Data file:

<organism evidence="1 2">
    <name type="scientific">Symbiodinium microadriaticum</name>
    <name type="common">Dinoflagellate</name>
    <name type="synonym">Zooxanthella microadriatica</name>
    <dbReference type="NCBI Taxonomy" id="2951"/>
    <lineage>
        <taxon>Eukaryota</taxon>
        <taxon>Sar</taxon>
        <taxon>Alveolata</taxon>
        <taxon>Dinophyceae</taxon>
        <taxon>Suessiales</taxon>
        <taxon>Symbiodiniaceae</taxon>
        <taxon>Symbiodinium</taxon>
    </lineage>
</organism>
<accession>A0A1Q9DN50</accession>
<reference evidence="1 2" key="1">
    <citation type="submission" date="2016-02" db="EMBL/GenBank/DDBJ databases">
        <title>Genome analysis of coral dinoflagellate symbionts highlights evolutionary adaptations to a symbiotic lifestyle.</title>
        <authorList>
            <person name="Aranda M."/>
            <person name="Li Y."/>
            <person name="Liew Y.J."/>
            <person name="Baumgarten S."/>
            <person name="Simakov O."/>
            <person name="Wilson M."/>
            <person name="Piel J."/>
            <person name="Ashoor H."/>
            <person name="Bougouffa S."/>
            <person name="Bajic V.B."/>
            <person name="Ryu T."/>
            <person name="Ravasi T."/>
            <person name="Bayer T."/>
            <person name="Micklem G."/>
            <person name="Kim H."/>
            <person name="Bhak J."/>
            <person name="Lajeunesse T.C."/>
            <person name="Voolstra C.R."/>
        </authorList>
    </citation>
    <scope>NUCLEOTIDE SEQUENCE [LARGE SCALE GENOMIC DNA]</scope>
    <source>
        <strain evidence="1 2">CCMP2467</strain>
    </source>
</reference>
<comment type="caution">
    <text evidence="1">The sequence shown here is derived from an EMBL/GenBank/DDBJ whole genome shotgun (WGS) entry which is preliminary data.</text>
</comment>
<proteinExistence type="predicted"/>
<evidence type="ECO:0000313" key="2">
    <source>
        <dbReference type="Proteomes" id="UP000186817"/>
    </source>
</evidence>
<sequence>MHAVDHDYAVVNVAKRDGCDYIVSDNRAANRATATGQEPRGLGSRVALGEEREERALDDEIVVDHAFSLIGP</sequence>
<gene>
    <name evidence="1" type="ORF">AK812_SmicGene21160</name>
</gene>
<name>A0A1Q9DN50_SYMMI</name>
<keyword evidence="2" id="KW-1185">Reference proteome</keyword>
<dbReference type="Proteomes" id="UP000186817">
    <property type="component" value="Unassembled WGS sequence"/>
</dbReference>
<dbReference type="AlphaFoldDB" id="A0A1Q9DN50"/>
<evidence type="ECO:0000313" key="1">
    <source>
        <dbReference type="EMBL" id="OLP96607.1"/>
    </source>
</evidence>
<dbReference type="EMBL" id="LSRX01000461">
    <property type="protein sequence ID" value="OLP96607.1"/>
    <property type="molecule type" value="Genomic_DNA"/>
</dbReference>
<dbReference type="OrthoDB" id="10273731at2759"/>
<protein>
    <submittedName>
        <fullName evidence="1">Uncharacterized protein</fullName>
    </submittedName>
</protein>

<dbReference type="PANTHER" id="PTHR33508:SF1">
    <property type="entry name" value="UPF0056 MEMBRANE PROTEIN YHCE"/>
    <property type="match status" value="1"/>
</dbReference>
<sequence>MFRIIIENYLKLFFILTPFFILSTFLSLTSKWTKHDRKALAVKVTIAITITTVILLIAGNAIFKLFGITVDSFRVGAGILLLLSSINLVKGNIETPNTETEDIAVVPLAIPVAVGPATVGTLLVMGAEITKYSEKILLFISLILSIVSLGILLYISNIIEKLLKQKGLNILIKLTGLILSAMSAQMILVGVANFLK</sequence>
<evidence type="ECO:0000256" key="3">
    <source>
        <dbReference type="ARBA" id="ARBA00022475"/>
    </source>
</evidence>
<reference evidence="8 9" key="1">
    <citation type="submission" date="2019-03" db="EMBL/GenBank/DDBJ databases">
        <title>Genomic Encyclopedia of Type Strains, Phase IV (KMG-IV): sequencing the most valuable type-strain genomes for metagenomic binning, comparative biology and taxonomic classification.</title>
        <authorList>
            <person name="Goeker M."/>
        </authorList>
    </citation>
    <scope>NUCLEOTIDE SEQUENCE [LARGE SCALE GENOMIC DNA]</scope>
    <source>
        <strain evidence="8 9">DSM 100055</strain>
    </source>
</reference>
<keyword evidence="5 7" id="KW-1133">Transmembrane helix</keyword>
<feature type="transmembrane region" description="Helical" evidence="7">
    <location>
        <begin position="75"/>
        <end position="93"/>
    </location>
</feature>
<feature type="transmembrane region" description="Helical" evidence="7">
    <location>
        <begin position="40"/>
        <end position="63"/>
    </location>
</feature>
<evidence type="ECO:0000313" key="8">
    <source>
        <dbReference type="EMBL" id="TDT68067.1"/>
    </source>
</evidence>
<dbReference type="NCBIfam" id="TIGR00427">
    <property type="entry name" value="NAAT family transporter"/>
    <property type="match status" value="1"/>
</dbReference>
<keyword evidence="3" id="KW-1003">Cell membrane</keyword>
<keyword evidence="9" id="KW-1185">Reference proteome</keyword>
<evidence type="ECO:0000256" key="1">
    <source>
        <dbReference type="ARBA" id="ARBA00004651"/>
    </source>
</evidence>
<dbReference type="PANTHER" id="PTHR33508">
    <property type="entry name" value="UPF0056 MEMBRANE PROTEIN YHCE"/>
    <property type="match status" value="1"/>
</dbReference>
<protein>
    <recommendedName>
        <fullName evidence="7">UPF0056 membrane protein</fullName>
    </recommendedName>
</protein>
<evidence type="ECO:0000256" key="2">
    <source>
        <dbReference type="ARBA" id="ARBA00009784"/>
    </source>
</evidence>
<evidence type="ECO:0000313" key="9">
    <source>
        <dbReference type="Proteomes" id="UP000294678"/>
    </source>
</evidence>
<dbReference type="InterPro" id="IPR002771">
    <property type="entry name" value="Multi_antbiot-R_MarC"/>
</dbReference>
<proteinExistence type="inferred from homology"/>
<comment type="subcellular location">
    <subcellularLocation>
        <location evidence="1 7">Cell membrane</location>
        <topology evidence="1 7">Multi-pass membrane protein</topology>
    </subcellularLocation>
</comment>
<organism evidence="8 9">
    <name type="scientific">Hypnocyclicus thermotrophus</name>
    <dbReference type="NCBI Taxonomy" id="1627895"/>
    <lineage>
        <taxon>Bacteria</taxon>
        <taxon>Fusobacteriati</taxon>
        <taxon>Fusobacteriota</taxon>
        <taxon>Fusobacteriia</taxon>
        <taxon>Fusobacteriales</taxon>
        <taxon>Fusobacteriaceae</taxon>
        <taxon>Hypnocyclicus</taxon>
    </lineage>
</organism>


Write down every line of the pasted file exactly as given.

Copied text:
<organism evidence="1 2">
    <name type="scientific">Symbiodinium microadriaticum</name>
    <name type="common">Dinoflagellate</name>
    <name type="synonym">Zooxanthella microadriatica</name>
    <dbReference type="NCBI Taxonomy" id="2951"/>
    <lineage>
        <taxon>Eukaryota</taxon>
        <taxon>Sar</taxon>
        <taxon>Alveolata</taxon>
        <taxon>Dinophyceae</taxon>
        <taxon>Suessiales</taxon>
        <taxon>Symbiodiniaceae</taxon>
        <taxon>Symbiodinium</taxon>
    </lineage>
</organism>
<accession>A0A1Q9DN50</accession>
<reference evidence="1 2" key="1">
    <citation type="submission" date="2016-02" db="EMBL/GenBank/DDBJ databases">
        <title>Genome analysis of coral dinoflagellate symbionts highlights evolutionary adaptations to a symbiotic lifestyle.</title>
        <authorList>
            <person name="Aranda M."/>
            <person name="Li Y."/>
            <person name="Liew Y.J."/>
            <person name="Baumgarten S."/>
            <person name="Simakov O."/>
            <person name="Wilson M."/>
            <person name="Piel J."/>
            <person name="Ashoor H."/>
            <person name="Bougouffa S."/>
            <person name="Bajic V.B."/>
            <person name="Ryu T."/>
            <person name="Ravasi T."/>
            <person name="Bayer T."/>
            <person name="Micklem G."/>
            <person name="Kim H."/>
            <person name="Bhak J."/>
            <person name="Lajeunesse T.C."/>
            <person name="Voolstra C.R."/>
        </authorList>
    </citation>
    <scope>NUCLEOTIDE SEQUENCE [LARGE SCALE GENOMIC DNA]</scope>
    <source>
        <strain evidence="1 2">CCMP2467</strain>
    </source>
</reference>
<comment type="caution">
    <text evidence="1">The sequence shown here is derived from an EMBL/GenBank/DDBJ whole genome shotgun (WGS) entry which is preliminary data.</text>
</comment>
<proteinExistence type="predicted"/>
<evidence type="ECO:0000313" key="2">
    <source>
        <dbReference type="Proteomes" id="UP000186817"/>
    </source>
</evidence>
<sequence>MHAVDHDYAVVNVAKRDGCDYIVSDNRAANRATATGQEPRGLGSRVALGEEREERALDDEIVVDHAFSLIGP</sequence>
<gene>
    <name evidence="1" type="ORF">AK812_SmicGene21160</name>
</gene>
<name>A0A1Q9DN50_SYMMI</name>
<keyword evidence="2" id="KW-1185">Reference proteome</keyword>
<dbReference type="Proteomes" id="UP000186817">
    <property type="component" value="Unassembled WGS sequence"/>
</dbReference>
<dbReference type="AlphaFoldDB" id="A0A1Q9DN50"/>
<evidence type="ECO:0000313" key="1">
    <source>
        <dbReference type="EMBL" id="OLP96607.1"/>
    </source>
</evidence>
<dbReference type="EMBL" id="LSRX01000461">
    <property type="protein sequence ID" value="OLP96607.1"/>
    <property type="molecule type" value="Genomic_DNA"/>
</dbReference>
<dbReference type="OrthoDB" id="10273731at2759"/>
<protein>
    <submittedName>
        <fullName evidence="1">Uncharacterized protein</fullName>
    </submittedName>
</protein>

<dbReference type="PANTHER" id="PTHR33508:SF1">
    <property type="entry name" value="UPF0056 MEMBRANE PROTEIN YHCE"/>
    <property type="match status" value="1"/>
</dbReference>
<sequence>MFRIIIENYLKLFFILTPFFILSTFLSLTSKWTKHDRKALAVKVTIAITITTVILLIAGNAIFKLFGITVDSFRVGAGILLLLSSINLVKGNIETPNTETEDIAVVPLAIPVAVGPATVGTLLVMGAEITKYSEKILLFISLILSIVSLGILLYISNIIEKLLKQKGLNILIKLTGLILSAMSAQMILVGVANFLK</sequence>
<evidence type="ECO:0000256" key="3">
    <source>
        <dbReference type="ARBA" id="ARBA00022475"/>
    </source>
</evidence>
<reference evidence="8 9" key="1">
    <citation type="submission" date="2019-03" db="EMBL/GenBank/DDBJ databases">
        <title>Genomic Encyclopedia of Type Strains, Phase IV (KMG-IV): sequencing the most valuable type-strain genomes for metagenomic binning, comparative biology and taxonomic classification.</title>
        <authorList>
            <person name="Goeker M."/>
        </authorList>
    </citation>
    <scope>NUCLEOTIDE SEQUENCE [LARGE SCALE GENOMIC DNA]</scope>
    <source>
        <strain evidence="8 9">DSM 100055</strain>
    </source>
</reference>
<keyword evidence="5 7" id="KW-1133">Transmembrane helix</keyword>
<feature type="transmembrane region" description="Helical" evidence="7">
    <location>
        <begin position="75"/>
        <end position="93"/>
    </location>
</feature>
<feature type="transmembrane region" description="Helical" evidence="7">
    <location>
        <begin position="40"/>
        <end position="63"/>
    </location>
</feature>
<evidence type="ECO:0000313" key="8">
    <source>
        <dbReference type="EMBL" id="TDT68067.1"/>
    </source>
</evidence>
<dbReference type="NCBIfam" id="TIGR00427">
    <property type="entry name" value="NAAT family transporter"/>
    <property type="match status" value="1"/>
</dbReference>
<keyword evidence="3" id="KW-1003">Cell membrane</keyword>
<keyword evidence="9" id="KW-1185">Reference proteome</keyword>
<evidence type="ECO:0000256" key="1">
    <source>
        <dbReference type="ARBA" id="ARBA00004651"/>
    </source>
</evidence>
<dbReference type="PANTHER" id="PTHR33508">
    <property type="entry name" value="UPF0056 MEMBRANE PROTEIN YHCE"/>
    <property type="match status" value="1"/>
</dbReference>
<protein>
    <recommendedName>
        <fullName evidence="7">UPF0056 membrane protein</fullName>
    </recommendedName>
</protein>
<evidence type="ECO:0000256" key="2">
    <source>
        <dbReference type="ARBA" id="ARBA00009784"/>
    </source>
</evidence>
<evidence type="ECO:0000313" key="9">
    <source>
        <dbReference type="Proteomes" id="UP000294678"/>
    </source>
</evidence>
<dbReference type="InterPro" id="IPR002771">
    <property type="entry name" value="Multi_antbiot-R_MarC"/>
</dbReference>
<proteinExistence type="inferred from homology"/>
<comment type="subcellular location">
    <subcellularLocation>
        <location evidence="1 7">Cell membrane</location>
        <topology evidence="1 7">Multi-pass membrane protein</topology>
    </subcellularLocation>
</comment>
<organism evidence="8 9">
    <name type="scientific">Hypnocyclicus thermotrophus</name>
    <dbReference type="NCBI Taxonomy" id="1627895"/>
    <lineage>
        <taxon>Bacteria</taxon>
        <taxon>Fusobacteriati</taxon>
        <taxon>Fusobacteriota</taxon>
        <taxon>Fusobacteriia</taxon>
        <taxon>Fusobacteriales</taxon>
        <taxon>Fusobacteriaceae</taxon>
        <taxon>Hypnocyclicus</taxon>
    </lineage>
</organism>